The rigger: No room for error in packing parachutes

The rigger: No room for error in packing parachutes
PHOTO: The Straits Times

SINGAPORE - In a large, well-lit hall at Pasir Ris Camp, several women lean over long tables, meticulously working bundles of olive-green nylon canopies with bare hands.

With infinite care, they gather each pleat of a parachute and stack it, folding to perfection the umbrella large enough to carry a person back to earth.

The ambience is somewhere between that of a cloister and a dressmaker's shop.

Each posture is purposeful, every movement precise. There is no room for distraction, for every parachutist places his life in the hands of 20 women who are the SAF's parachute "riggers."

Members of this small, specialised unit are recruited mostly through word of mouth, and occasionally through career fairs. Hopefuls require at least a GCE N-level certificate.

The Basic Riggers Course lasts 10 weeks - but it takes five years for a regular to attain the Class 1 Advanced Rigger qualification, which comes with the added responsibility of inspecting the parachutes packed by junior riggers.

To drive home their motto, "I Will Be Sure Always", every rigger must make a jump with a parachute she packs herself.

"This makes the rigger understand the emotional anxiety of a parachutist during a jump, and gives them confidence in their parachute-packing skills," explains Master Sergeant Sandy Wong, a 14-year veteran who has logged 85 jumps, 50 of them free falls.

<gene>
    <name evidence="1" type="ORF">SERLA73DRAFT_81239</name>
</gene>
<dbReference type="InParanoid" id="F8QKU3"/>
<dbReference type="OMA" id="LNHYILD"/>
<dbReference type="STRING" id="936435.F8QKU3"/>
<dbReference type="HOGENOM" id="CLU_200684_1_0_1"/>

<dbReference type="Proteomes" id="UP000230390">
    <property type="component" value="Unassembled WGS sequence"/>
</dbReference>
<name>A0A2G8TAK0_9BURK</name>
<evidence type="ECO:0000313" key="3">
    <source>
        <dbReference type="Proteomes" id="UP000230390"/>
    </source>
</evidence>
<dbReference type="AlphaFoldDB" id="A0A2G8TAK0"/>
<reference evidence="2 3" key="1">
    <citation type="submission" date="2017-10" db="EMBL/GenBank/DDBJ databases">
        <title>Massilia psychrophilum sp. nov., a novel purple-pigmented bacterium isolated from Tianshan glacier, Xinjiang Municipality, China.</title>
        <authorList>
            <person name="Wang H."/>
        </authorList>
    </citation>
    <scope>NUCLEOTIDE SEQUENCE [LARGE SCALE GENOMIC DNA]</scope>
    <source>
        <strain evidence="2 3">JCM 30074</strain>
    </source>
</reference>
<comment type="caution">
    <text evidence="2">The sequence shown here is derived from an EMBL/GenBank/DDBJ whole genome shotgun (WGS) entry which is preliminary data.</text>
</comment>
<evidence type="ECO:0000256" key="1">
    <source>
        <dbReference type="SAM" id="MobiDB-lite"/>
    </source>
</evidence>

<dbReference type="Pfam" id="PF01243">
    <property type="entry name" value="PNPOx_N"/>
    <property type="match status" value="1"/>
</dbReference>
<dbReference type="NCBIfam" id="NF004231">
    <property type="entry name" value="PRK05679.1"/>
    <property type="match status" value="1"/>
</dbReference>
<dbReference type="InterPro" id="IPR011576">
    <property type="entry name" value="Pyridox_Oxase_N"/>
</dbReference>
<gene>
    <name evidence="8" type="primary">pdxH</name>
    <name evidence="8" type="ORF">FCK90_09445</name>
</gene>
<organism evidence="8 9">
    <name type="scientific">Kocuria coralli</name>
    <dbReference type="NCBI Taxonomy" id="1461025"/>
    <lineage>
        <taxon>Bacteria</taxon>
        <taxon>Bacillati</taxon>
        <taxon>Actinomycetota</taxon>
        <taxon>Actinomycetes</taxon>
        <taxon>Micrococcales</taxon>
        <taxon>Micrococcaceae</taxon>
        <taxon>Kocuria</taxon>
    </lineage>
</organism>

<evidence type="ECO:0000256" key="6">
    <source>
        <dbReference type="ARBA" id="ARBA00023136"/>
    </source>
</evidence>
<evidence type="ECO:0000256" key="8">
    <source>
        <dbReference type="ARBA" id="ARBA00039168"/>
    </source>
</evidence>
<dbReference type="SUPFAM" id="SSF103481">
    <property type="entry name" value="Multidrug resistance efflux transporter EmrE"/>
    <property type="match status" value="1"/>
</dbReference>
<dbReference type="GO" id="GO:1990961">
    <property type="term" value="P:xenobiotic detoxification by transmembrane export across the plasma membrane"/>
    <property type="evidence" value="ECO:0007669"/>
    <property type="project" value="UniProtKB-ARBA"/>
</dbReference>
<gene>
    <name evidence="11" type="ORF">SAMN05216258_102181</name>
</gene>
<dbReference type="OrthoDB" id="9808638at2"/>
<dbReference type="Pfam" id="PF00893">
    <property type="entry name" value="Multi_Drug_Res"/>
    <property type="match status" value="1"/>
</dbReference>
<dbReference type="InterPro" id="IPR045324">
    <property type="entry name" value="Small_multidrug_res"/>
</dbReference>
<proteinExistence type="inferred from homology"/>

When Master Sergeant Dawn Lee, 39, joined the riggers 18 years ago, the static-line parachuting course was one of the perks she looked forward to.

"It's the only job like this in Singapore," says the mother of two, who has made 10 static-line and five tandem free-fall descents. "Where else do we get to go overseas for training and to make jumps? It's very different from the nine-to-five office job that many other girls have."

Aside from parachuting in countries such as Australia, Thailand and the United States, some riggers have even completed the Military Freefall Course usually reserved for male-only elite units, where jumpers learn to exit an aircraft at heights of 3km or more, opening their parachutes manually as they approach the ground.

By their 10th year in service, many of these women will be decorated with enough wings on their uniforms to rival a Commando.

However, the achievement that the riggers cherish most is their unblemished safety record.

Since the unit's establishment in 1974, the riggers have packed more than 1.75 million static-line, free-fall, tandem and reserve parachutes, without a single one failing to open during a jump.

Such relentless pursuit of perfection keeps the riggers on their toes.

"We feel special," says MSG Wong, "because lives depend on us. We are the women behind the successful men."


This article was first published on Jun 17, 2013.
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